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Research Papers: Design Automation

Statistical Surrogate Formulations for Simulation-Based Design Optimization

[+] Author and Article Information
Bastien Talgorn

GERAD,
Montréal, Québec H3T 2A7, Canada
Department of Mechanical Engineering,
McGill University,
Montréal, Québec H3A 0C3, Canada

Sébastien Le Digabel

GERAD,
Montréal, Quebec H3T 2A7, Canada
Département de Mathématiques
et Génie Industriel,
École Polytechnique de Montréal,
Montréal, Québec H3C 3A7, Canada

Michael Kokkolaras

GERAD,
Montréal, Québec H3T 2A7,Canada
Department of Mechanical Engineering,
McGill University,
Montréal, Québec H3A 0C3, Canada

There may be situations where the properties of the objective function or some of the constraints do not require the construction and use of surrogate models, e.g., if one of these functions is smooth and inexpensive and has an analytical expression.

Contributed by the Design Automation Committee of ASME for publication in the JOURNAL OF MECHANICAL DESIGN. Manuscript received February 18, 2014; final manuscript received September 9, 2014; published online December 15, 2014. Assoc. Editor: Gary Wang.

J. Mech. Des 137(2), 021405 (Feb 01, 2015) (18 pages) Paper No: MD-14-1128; doi: 10.1115/1.4028756 History: Received February 18, 2014; Revised September 09, 2014; Online December 15, 2014

Typical challenges of simulation-based design optimization include unavailable gradients and unreliable approximations thereof, expensive function evaluations, numerical noise, multiple local optima, and the failure of the analysis to return a value to the optimizer. One possible remedy to alleviate these issues is to use surrogate models in lieu of the computational models or simulations and derivative-free optimization algorithms. In this work, we use the R dynaTree package to build statistical surrogates of the blackboxes and the direct search method for derivative-free optimization. We present different formulations for the surrogate problem (SP) considered at each search step of the mesh adaptive direct search (MADS) algorithm using a surrogate management framework. The proposed formulations are tested on 20 analytical benchmark problems and two simulation-based multidisciplinary design optimization (MDO) problems. Numerical results confirm that the use of statistical surrogates in MADS improves the efficiency of the optimization algorithm.

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Figures

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Fig. 1

Optimization algorithm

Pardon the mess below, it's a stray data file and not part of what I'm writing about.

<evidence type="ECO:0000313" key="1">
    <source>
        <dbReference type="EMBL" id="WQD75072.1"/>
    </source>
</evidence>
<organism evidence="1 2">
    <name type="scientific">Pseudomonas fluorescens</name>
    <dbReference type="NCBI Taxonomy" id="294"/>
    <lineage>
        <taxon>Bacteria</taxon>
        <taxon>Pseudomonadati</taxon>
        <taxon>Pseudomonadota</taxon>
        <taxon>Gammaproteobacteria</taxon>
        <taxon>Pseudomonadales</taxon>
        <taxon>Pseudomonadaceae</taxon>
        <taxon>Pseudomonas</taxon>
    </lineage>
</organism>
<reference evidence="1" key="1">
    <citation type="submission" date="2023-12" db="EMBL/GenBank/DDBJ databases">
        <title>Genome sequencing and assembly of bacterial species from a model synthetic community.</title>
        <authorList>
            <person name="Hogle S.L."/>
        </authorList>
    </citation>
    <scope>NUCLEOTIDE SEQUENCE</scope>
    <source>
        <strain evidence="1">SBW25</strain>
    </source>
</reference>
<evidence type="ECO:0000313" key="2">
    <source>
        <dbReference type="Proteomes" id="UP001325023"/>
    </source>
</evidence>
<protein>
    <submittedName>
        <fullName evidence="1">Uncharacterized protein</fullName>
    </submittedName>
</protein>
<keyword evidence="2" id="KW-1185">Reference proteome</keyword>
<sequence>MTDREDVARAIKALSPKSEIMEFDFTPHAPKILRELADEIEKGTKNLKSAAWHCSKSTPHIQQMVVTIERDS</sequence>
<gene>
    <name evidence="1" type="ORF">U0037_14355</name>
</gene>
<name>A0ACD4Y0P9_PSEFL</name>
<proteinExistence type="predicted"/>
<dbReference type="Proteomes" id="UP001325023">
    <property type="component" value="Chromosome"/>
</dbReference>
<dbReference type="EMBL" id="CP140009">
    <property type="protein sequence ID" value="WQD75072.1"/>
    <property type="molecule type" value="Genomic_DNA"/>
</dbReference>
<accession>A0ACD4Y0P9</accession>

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Fig. 2

dynaTree regression on 24 data points in R

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Fig. 3

Probability of feasibility and uncertainty in feasibility. μ(x) is maximal for x = 4, where c∧(x) = 0. In the neighborhood of x = 7, despite the sharp variation in c, the feasibility is predictable, so μ(x) is small.

Grahic Jump Location
Fig. 4

Data and performance profiles for the set of analytical problems. MADS and Quad are used as a reference; ((SP1-Fσ), λ = 1.0) and ((SP3-EIσ), λ = 0.01) are the formulations with the best and worst mean deviation, respectively. (a): data profile, τ = 10−1; (b): data profile, τ = 10−3; (c): data profile, τ = 10−7; (d): performance profile after 1000np evaluations.

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Fig. 5

Data and performance profiles for the simplified wing MDO problem. MADS and Quad are used as a reference; ((SP3-EIσ), λ = 0.01) and ((SP3-EIσ), λ = 1.0) are the formulations with the best and worst mean deviation, respectively. (a): data profile, τ = 10−1; (b): data profile, τ = 10−3; (c): data profile, τ = 10−7; (d): performance profile after 7,000 evaluations.

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Fig. 6

Data and performance profiles for the aircraft-range MDO problem. MADS and Quad are used as a reference; ((SP5-EFσ), λ = 0.1) and ((SP5-EFIσ), λ = 1.0) are the formulations with the best and worst mean deviation, respectively. (a): Data profile, τ = 10−1; (b): data profile, τ = 10−3; (c): data profile, τ = 10−7; (d): performance profile after 10,000 evaluations.

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Fig. 7

Comparison of different surrogate modeling methods using four test functions (left column: models, right column: absolute errors)

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